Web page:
Samsung's Jay Y. Lee about to step out of the daddy's shadow

© Reuters. FILE PHOTO: Jay Y. Lee, vice chairman of Samsung Electronics, leaves the Seoul Supreme Court in Seoul

From Joyce Lee

SEOUL (Reuters) – Legal troubles have cast a cloud over Samsung Electronics (OTC :), vice chairman Jay Y. Lee for years as he stood on the verge of stepping out of his father's shadow and making a name for himself as a leader of the global Technology giant.

On Monday, he was convicted of bribery that could dissuade him from the world's largest manufacturer of smartphones and memory chips as he tries to overtake competitors in areas such as chip job manufacturing and artificial intelligence (AI).

"Samsung (KS 🙂 is at a crossroads," said Park Ju-gun, head of CEO CEO Score. "COVID-19 has accelerated change and other third generation (Korean) executives are aggressively breaking into new businesses."

Park cited Hyundai's EV-Push and LG's joint venture with Magna as examples of ambitious initiatives led by the grandchildren of the founders of these conglomerates.

"But Samsung hasn't seen any big changes in new business like AI since taking over Harman in 2016, other than the foundry business expanding due to the ongoing legal risk. In the next few years, a decision will be made whether Samsung will become a global platform, for example." Company or remain a hardware company, "he said.

Lee, 52, has been the de facto head of Samsung Electronics since his father, Lee Kun-hee, was hospitalized after a heart attack in 2014.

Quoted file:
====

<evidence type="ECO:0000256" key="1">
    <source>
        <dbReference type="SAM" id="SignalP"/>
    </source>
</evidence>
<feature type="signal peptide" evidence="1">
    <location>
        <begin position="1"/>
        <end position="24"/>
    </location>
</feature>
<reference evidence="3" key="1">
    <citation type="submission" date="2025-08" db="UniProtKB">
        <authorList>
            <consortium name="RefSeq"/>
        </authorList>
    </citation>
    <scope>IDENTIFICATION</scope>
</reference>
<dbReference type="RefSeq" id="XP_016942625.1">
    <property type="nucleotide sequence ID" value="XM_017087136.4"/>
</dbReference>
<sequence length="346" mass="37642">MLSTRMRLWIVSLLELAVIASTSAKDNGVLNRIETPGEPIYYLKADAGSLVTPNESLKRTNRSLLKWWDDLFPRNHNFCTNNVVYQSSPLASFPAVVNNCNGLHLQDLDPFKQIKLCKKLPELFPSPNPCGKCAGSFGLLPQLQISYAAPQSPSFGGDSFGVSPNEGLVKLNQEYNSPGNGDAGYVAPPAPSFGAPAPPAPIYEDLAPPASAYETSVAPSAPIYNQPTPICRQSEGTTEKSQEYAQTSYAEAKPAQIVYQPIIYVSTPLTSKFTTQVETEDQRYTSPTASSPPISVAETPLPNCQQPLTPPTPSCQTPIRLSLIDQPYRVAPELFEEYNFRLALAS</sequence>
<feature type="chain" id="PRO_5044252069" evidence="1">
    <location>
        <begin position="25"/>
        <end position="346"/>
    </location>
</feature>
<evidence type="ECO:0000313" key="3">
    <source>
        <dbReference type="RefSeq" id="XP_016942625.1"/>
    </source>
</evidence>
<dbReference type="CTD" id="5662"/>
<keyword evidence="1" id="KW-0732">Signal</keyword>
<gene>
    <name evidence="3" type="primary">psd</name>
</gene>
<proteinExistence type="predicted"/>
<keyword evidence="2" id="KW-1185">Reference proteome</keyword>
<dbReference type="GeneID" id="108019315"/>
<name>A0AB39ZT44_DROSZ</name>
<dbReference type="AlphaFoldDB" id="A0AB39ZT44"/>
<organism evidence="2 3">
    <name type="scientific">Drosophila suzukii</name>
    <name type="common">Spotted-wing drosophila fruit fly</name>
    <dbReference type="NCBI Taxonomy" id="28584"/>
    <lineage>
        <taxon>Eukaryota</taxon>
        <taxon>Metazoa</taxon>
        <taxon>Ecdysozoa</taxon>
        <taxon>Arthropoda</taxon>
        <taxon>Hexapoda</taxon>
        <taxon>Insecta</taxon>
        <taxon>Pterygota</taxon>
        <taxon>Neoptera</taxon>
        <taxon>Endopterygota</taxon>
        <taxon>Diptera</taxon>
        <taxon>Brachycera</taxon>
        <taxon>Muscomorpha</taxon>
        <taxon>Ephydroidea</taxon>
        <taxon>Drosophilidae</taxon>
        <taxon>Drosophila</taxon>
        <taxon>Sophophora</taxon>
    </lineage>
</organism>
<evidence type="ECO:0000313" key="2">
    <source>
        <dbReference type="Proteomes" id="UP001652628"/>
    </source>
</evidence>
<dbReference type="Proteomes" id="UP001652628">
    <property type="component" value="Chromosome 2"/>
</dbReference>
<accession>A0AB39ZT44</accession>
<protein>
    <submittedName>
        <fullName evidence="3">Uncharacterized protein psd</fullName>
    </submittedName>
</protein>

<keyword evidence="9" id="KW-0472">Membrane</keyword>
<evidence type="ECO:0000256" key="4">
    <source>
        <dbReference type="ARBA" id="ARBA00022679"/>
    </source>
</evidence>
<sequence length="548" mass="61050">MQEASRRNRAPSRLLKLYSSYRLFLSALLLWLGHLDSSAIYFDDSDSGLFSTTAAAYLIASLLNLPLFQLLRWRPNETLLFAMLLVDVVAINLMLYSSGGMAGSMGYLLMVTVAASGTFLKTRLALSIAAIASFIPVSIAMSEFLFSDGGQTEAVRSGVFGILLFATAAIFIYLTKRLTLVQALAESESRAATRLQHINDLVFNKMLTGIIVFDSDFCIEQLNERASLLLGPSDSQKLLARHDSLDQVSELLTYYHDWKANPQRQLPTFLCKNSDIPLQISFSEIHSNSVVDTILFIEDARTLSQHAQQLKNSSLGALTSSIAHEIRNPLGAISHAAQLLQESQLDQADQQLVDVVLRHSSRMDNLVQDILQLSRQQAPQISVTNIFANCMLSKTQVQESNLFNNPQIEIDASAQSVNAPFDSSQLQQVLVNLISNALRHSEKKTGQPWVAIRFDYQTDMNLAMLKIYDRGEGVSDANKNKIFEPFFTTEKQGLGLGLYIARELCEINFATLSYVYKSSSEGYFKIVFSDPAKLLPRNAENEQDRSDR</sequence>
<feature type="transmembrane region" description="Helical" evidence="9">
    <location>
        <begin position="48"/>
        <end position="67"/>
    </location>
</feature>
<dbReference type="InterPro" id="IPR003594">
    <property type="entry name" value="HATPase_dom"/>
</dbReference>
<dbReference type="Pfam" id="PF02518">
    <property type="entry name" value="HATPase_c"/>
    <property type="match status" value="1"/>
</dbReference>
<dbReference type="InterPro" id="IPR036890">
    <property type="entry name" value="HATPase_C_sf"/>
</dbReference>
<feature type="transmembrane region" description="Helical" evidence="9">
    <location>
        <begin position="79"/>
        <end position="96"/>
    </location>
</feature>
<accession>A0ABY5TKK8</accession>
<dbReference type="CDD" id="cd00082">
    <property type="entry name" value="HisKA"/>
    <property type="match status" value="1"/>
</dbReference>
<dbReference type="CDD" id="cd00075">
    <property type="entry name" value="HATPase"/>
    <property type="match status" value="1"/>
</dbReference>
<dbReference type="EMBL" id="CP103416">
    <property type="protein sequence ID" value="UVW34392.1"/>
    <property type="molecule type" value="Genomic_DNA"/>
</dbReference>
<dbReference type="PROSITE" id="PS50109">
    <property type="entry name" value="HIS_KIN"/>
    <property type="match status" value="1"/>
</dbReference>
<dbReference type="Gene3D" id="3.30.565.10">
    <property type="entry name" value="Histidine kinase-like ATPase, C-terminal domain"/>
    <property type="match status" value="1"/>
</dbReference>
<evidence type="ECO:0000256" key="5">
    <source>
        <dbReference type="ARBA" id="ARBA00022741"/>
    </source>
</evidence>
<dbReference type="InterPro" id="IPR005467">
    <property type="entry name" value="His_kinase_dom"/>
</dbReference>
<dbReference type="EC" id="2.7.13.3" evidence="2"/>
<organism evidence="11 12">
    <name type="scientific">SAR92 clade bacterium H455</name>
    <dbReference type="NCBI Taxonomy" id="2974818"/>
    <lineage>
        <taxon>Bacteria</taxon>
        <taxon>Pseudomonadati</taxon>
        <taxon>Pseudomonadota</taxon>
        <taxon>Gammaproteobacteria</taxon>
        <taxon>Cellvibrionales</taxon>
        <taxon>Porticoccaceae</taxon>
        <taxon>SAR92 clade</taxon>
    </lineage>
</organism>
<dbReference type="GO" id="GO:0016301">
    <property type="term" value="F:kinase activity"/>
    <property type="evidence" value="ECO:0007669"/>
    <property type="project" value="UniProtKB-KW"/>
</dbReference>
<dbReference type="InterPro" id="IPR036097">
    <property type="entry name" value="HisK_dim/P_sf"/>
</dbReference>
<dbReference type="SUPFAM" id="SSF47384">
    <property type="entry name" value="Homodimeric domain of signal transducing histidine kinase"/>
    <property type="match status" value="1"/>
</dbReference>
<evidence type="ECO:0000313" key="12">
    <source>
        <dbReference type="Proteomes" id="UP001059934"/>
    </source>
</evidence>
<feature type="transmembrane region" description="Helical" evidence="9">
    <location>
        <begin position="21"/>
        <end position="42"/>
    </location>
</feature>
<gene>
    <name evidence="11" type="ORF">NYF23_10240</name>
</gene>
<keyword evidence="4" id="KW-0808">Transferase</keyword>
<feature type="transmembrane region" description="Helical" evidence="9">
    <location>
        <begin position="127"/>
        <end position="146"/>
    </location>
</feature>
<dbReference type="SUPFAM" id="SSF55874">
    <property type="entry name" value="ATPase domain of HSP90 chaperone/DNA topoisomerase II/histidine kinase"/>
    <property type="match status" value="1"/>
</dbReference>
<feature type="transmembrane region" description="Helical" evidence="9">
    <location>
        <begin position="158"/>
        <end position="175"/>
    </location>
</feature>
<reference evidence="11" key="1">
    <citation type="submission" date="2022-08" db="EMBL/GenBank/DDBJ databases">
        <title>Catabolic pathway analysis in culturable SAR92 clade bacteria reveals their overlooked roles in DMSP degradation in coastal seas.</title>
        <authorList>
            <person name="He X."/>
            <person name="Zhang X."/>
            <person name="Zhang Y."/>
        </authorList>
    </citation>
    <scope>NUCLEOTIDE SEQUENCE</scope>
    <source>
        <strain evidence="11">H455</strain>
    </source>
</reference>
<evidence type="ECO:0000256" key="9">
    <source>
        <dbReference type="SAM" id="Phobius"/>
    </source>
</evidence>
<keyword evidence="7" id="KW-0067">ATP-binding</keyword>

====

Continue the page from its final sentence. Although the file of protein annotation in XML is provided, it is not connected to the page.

The elder Lee died in October, but the chair he held has yet to be filled, and uncertainty over his son's legal troubles was the main reason, analysts said.

Lee, vice chairman since 2012, has – like his father – not yet made a name for himself by building the semiconductor business, which now generates half of Samsung Electronics' profits.

Amid measures to secure his succession, Lee has fought allegations of legal violations, including one year in prison in 2017-2018 for a bribery case involving the indicted President Park Geun-hye.


One of Lee's areas of focus is Samsung's non-memory chip business, including making chip orders, and staff are urged to "create another legend".

Samsung plans to invest 133 trillion won ($ 121.47 billion) in non-memory chips by 2030 to become # 1, including making chip orders where its 17% market share is a far cry from the current 54 % of TSMC # 1 is to TrendForce.

Samsung also touted Lee's deal-making abilities after winning a $ 6.6 billion deal from Verizon (NYSE 🙂 last year, and the network equipment business – still comparing it to rivals like Huawei is small – referred to as an important business area.

Lee also has to deal with paying inheritance tax to keep control of the tech giant. Since Lee Kun-hee's death, an estimated 11 trillion won ($ 10.05 billion) inheritance tax has been required for his family to inherit his listed shares on their own.

And he faces a separate lawsuit over alleged accounting fraud and stock price manipulation related to a 2015 merger that helped him take better control of Samsung Electronics.


Urban, reticent and media-shy Lee has recently shown a relaxed side to the public after his release from prison.

He was pictured having lunch in staff cafeterias, taking selfies with staff, and smiling brightly when President Moon Jae-in visited a Samsung construction site in April 2019.

In May, he said he would not give management rights to his children and apologized for the behavior of executives caught sabotaging union activities.

"A real super-class company is a sustainable company … I want to build a new Samsung," Lee said during his closing statement in court in December.

($ 1 = 1,094.8900 won)

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